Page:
Strong metal ion size based selectivity of the highly preorganized ligand PDA (1,10-phenanthroline-2,9-dicarboxylic acid) with trivalent metal ions. A crystallographic, fluorometric, and thermodynamic study

Neil J Williams, Nolan E Dean, Donald G VanDerveer, Robert C Luckay, Robert D Hancock
Inorganic Chemistry 2009 August 17, 48 (16): 7853-63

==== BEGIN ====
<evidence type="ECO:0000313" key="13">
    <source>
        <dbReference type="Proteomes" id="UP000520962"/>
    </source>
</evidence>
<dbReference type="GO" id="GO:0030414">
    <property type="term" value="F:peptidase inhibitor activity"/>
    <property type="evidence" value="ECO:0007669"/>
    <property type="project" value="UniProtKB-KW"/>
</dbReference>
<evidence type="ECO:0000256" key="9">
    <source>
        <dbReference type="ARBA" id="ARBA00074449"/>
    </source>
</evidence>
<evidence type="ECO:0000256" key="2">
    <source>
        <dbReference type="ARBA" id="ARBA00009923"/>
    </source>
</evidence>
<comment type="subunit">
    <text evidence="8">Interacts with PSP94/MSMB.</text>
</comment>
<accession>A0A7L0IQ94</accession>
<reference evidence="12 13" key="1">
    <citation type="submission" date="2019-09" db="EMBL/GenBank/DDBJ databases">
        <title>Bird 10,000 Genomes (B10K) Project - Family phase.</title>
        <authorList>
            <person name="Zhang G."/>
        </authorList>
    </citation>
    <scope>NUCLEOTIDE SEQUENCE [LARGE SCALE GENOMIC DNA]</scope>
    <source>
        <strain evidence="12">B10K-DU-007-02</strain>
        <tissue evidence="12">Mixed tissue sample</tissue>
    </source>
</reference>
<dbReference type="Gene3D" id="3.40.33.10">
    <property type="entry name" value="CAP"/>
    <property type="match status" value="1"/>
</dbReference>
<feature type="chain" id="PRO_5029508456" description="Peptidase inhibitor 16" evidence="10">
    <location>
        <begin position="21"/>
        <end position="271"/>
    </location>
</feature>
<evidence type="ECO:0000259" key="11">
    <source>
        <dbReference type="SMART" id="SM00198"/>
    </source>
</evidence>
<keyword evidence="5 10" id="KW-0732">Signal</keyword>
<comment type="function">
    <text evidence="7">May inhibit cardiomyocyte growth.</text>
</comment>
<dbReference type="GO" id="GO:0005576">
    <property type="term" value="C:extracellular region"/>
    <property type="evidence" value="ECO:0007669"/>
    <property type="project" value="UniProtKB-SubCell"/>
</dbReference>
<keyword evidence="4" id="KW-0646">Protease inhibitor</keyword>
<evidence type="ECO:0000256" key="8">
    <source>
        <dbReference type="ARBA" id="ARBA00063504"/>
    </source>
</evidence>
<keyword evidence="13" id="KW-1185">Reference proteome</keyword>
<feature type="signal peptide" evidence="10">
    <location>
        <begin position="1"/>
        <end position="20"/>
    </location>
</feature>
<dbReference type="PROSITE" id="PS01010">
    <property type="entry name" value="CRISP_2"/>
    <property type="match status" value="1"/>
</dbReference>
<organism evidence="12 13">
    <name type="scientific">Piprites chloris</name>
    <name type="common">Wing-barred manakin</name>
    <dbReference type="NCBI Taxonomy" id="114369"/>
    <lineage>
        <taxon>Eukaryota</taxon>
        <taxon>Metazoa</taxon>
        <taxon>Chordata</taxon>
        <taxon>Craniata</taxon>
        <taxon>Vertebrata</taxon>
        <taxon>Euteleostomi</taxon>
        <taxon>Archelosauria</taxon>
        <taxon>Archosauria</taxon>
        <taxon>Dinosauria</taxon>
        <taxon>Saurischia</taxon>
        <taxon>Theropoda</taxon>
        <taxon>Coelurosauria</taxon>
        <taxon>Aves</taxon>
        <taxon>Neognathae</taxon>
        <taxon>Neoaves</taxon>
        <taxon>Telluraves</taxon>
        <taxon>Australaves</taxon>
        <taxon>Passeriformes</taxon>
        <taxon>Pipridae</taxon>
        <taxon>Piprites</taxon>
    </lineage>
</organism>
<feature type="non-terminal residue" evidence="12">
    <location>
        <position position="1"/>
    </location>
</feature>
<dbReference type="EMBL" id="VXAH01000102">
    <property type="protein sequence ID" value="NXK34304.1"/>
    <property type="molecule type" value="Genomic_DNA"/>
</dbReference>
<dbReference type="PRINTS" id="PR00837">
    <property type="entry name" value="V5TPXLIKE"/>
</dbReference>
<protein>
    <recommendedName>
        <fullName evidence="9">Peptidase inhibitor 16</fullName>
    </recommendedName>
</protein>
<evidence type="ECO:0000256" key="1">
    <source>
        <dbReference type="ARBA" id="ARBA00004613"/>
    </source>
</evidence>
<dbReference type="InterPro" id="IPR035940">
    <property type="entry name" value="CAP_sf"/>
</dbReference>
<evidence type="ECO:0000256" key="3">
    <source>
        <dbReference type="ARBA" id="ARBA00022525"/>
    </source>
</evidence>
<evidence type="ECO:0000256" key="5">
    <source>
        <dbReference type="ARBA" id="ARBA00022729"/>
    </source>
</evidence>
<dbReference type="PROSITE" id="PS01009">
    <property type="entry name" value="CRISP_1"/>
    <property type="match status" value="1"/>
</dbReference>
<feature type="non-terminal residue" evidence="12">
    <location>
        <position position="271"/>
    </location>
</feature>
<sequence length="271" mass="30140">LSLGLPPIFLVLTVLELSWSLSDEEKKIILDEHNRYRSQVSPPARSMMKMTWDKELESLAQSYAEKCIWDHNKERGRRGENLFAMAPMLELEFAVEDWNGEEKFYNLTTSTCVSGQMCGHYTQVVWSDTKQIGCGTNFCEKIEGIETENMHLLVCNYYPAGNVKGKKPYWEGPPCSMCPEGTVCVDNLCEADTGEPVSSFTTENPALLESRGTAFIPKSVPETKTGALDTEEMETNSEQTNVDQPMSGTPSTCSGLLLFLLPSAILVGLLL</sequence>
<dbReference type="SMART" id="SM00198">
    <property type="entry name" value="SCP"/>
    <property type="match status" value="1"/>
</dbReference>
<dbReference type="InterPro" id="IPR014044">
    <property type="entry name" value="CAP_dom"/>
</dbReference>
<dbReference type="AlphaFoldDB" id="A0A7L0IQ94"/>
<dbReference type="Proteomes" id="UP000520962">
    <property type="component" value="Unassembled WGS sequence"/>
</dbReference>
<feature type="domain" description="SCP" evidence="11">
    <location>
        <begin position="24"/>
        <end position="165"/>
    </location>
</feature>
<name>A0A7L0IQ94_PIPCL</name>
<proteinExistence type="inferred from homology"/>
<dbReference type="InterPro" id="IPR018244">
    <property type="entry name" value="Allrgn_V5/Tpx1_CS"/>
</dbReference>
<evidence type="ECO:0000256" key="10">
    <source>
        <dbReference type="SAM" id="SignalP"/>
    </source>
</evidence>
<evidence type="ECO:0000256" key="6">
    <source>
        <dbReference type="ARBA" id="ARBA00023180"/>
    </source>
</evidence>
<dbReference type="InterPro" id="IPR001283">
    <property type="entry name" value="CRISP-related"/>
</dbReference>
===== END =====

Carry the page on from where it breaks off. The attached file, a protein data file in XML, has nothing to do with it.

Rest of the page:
The selectivity of the rigid ligand PDA (1,10-phenanthroline-2,9-dicarboxylic acid) for some M(III) (M = metal) ions is presented. The structure of [Fe(PDA(H)(1/2))(H(2)O)(3)] (ClO(4))(2).3H(2)O.(1)/(2)H(5)O(2) (1) is reported: triclinic, P1, a = 7.9022(16) A, b = 12.389(3) A, c = 13.031(3) A, alpha = 82.55(3) degrees , beta = 88.41(3) degrees , gamma = 78.27(3) degrees , V = 1238.6(4) A(3), Z = 2, R = 0.0489. The coordination geometry around the Fe(III) is close to a regular pentagonal bipyramid, with Fe-N lengths averaging 2.20 A, which is normal for a 1,10-phenanthroline type of ligand coordinated to seven-coordinate Fe(III). The Fe-O bonds to the carboxylate oxygens average 2.157 A, which is rather long compared to the average Fe-O length of 2.035 A to carboxylates in seven-coordinate Fe(III) complexes. The structure of 1 supports the idea that the Fe(III) is too small for ideal coordination in the cleft of PDA, and the structure shows that the Fe(III) adapts to this by inducing numerous small distortions in the structure of the PDA ligand. The log K(1) values for PDA at 25 degrees C in 0.1 M NaClO(4) were determined by UV spectroscopy with Al(III) (log K(1) = 6.9), Ga(III) (log K(1) = 9.7), In(III) (log K(1) = 19.7), Fe(III) (log K(1) = 20.0), and Bi(III) (log K(1) = 26.2). The low values of log K(1) for PDA with Al(III) and Ga(III) are because these ions are too small for the cleft in PDA, which requires a large metal ion with an ionic radius (r(+)) of 1.0 A. In(III) and Fe(III) (r(+) = 0.86 and 0.72 A for a coordination number (CN) of 7) are somewhat too small for the cleft in PDA but may adapt by increasing the coordination number, which increases the metal ion size, and have high log K(1) values. Very large log K(1) values are found, as expected, for Bi(III) (r(+) = 1.17 A, CN = 8), which fits the cleft quite well. Fluorescence studies show that Y(III) produces the largest CHEF (chelation enhanced fluorescence) effects, followed by La(III) and Lu(III), in the PDA complexes. Metal ions with nonfilled d or f subshells produce very large quenching of the fluorescence, as do heavy-metal ions such as In(III) and Bi(III), which have large spin-orbit coupling effects. The Al(III)/PDA complex produced an intense broad band at longer wavelength than the pi*-pi emissions of the PDA ligand, which is at a maximum at pH 6, and the possibility that this might reflect an exciplex, where one PDA ligand in the Al(III) complex pi-stacks with the excited state of a second PDA ligand, is discussed.

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